Italki is one of the best websites for Japanese learners. It’s aim is to connect language students and teachers for lessons or conversation practice online. You can connect with a Japanese student learning English for a language exchange for free (search under the ‘community’ tab for this). Or you can shell out a small amount of money for a private lesson with a qualified teacher or casual tutor (depending on your budget), all taking place over Skype, Facetime or your platform of choice.
Conversation Exchange is a great site for finding language exchange partners all over the world. It has a large community of Japanese speakers who are waiting to chat with you! You can find people to chat with online via Skype, Google Hangouts, Line, Facetime and lots more platforms. You can even search for people nearby you for a face-to-face chat.
Best sites to learn Japanese writing
Lang-8 is a great site that lets you practise your Japanese writing skills by posting in Japanese. Your writing will be corrected by a native speaker. You can write blog posts, diary entries, essays, or simple ask questions. There’s a very active community with loads of Japanese speakers keen to help you learn! One of the best websites to learn Japanese writing by actually communicating with native speakers.
Best sites to learn Japanese grammar
Tae Kim’s Japanese Grammar Guide
This is hands down the best site to learn Japanese grammar. It’s a comprehensive guide to Japanese grammar, from complete beginner level up to some very advanced phrases. You can access the full content of the guide for free on the website, or you can also download it as a free pdf or app.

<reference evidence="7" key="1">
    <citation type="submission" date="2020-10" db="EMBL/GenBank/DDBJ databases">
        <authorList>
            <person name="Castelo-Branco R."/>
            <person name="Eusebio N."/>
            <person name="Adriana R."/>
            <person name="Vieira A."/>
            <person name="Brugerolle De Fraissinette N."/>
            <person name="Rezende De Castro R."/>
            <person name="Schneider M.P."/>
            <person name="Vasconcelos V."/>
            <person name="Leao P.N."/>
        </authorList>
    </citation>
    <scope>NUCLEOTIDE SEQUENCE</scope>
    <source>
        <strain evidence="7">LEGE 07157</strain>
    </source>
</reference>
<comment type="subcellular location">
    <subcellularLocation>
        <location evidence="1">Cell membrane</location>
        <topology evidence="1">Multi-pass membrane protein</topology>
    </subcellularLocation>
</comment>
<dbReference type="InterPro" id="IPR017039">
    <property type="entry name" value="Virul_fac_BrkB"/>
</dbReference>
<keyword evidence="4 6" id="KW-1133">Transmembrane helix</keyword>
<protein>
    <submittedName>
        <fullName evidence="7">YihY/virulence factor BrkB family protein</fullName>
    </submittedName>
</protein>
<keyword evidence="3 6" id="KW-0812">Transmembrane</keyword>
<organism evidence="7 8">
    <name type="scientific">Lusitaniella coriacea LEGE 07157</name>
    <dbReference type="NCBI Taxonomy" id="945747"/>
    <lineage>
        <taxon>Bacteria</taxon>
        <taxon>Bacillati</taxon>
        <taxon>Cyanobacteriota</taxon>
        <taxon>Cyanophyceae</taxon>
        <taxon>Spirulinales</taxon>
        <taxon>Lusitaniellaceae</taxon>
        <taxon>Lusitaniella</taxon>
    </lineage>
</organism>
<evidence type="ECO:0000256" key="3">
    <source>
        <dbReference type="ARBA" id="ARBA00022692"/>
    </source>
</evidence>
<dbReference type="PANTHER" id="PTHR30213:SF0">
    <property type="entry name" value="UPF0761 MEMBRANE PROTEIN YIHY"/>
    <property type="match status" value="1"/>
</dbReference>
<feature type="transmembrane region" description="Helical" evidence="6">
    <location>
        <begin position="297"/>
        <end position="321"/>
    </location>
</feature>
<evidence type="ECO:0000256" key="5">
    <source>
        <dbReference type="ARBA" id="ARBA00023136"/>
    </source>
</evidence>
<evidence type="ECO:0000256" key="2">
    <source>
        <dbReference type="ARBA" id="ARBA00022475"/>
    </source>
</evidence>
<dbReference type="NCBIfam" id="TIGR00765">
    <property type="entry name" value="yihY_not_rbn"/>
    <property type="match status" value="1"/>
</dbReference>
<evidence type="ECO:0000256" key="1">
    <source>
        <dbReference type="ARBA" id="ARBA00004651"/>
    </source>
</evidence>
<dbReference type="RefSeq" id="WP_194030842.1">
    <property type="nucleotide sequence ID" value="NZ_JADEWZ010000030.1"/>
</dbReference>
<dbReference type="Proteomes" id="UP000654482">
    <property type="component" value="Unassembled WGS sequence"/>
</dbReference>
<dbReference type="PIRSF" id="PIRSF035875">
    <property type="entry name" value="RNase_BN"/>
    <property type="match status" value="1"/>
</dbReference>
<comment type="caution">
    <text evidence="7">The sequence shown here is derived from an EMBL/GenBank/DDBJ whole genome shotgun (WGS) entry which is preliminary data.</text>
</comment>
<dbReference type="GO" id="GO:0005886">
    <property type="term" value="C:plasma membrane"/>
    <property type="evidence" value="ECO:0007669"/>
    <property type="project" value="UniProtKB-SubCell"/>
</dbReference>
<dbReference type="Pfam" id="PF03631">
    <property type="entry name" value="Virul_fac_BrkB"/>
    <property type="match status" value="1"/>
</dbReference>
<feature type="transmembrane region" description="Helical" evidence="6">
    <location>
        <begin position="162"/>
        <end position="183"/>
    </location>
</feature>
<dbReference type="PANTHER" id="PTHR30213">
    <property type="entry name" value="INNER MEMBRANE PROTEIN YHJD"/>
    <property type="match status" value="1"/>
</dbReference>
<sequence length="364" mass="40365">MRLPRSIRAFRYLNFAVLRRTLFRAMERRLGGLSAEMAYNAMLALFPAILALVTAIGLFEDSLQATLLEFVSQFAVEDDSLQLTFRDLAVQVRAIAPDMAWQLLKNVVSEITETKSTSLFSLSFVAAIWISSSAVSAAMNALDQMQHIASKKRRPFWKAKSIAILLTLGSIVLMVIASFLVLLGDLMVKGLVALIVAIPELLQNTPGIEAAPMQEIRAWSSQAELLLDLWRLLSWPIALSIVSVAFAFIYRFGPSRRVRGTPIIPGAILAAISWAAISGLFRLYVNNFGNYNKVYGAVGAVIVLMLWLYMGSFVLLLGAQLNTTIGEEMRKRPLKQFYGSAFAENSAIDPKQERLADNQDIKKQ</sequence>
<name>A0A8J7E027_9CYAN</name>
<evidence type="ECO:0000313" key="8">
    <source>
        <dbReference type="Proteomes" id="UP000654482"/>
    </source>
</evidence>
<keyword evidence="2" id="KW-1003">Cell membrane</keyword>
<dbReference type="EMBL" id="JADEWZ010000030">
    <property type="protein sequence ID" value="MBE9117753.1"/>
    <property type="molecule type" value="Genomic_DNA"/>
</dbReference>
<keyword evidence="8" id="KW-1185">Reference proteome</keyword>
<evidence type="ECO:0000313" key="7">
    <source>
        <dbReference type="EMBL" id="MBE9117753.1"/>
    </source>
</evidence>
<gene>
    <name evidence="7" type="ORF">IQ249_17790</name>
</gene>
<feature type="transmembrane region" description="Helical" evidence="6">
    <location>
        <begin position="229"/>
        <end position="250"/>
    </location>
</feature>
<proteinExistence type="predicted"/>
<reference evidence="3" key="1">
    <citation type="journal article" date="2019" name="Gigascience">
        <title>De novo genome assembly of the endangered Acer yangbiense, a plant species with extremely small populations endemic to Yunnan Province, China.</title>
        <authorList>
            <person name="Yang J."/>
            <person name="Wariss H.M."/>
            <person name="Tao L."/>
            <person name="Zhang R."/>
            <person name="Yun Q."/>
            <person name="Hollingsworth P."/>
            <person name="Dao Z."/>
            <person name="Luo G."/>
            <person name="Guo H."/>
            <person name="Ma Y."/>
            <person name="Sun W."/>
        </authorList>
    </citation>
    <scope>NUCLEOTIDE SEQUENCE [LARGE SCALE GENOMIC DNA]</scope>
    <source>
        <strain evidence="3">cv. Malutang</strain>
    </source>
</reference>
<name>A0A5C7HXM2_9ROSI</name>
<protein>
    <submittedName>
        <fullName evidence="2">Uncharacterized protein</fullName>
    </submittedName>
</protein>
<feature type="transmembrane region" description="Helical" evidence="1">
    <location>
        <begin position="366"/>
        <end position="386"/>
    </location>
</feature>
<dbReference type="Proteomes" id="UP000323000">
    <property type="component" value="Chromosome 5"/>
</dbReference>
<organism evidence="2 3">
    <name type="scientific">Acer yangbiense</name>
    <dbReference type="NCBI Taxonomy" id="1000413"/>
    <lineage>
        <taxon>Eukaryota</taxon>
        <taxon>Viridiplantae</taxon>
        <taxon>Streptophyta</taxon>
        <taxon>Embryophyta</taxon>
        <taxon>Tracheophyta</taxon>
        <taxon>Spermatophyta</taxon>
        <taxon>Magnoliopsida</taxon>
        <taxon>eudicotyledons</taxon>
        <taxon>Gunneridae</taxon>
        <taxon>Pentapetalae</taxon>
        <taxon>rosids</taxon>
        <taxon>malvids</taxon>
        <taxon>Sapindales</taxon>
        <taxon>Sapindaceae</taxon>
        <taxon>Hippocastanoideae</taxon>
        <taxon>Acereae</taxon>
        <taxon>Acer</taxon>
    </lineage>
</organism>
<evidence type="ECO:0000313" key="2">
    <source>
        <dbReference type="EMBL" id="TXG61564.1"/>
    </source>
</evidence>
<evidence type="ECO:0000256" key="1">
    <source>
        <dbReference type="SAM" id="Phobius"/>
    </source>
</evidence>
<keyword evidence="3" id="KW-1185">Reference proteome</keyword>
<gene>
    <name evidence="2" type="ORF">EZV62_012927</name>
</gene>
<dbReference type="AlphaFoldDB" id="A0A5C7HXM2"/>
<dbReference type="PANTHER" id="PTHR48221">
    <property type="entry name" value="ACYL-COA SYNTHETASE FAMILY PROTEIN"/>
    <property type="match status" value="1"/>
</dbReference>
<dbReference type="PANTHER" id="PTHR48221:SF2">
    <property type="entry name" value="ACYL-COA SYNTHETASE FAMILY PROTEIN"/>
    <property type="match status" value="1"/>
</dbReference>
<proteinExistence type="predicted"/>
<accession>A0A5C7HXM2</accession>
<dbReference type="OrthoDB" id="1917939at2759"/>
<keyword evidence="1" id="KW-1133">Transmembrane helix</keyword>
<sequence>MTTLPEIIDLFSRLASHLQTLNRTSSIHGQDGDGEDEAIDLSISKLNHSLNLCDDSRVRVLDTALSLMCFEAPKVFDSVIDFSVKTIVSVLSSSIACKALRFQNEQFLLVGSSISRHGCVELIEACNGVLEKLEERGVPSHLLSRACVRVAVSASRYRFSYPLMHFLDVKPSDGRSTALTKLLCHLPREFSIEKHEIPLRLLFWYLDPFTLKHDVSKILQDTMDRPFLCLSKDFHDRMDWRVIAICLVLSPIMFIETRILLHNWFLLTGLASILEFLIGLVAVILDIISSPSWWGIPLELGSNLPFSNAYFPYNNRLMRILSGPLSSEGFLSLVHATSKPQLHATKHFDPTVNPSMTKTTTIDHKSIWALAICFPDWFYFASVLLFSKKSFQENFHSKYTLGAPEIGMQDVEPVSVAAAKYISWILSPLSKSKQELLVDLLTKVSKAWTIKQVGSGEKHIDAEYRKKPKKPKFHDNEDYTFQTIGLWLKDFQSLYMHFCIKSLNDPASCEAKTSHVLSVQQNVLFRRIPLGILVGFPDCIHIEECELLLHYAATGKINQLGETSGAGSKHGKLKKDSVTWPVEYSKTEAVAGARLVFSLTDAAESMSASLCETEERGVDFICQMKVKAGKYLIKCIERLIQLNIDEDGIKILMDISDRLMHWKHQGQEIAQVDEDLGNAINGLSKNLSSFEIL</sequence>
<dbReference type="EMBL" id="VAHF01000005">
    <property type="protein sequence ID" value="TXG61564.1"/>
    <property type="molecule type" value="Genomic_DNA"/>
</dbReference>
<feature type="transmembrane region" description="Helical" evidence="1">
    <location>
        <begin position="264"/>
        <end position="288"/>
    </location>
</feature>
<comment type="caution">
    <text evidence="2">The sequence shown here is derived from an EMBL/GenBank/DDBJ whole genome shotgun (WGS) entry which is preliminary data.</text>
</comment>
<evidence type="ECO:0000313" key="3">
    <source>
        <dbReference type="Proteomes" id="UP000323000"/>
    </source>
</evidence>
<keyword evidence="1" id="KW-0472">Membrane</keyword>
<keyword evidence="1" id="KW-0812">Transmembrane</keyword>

If you’re studying for the JLPT, bookmark this website right now because it will become an essential resource. This site covers all the grammar points for every level of the JLPT. The page for each grammar point provides an explanation, plus loads of sample sentences. The sample sentences are user submitted, so there’s always a big variety.
There’s also a comments section where people discuss the things they don’t understand. If you have a question, you can be sure somebody else has asked it first! The only bad point is that this site has not been updated in a long time and still uses the old levels (JLPT 4-1) instead of the new ones (JLPT N5-N1). Still, the grammar hasn’t changed!
Do you know any more great sites for learning Japanese? Share in the comments!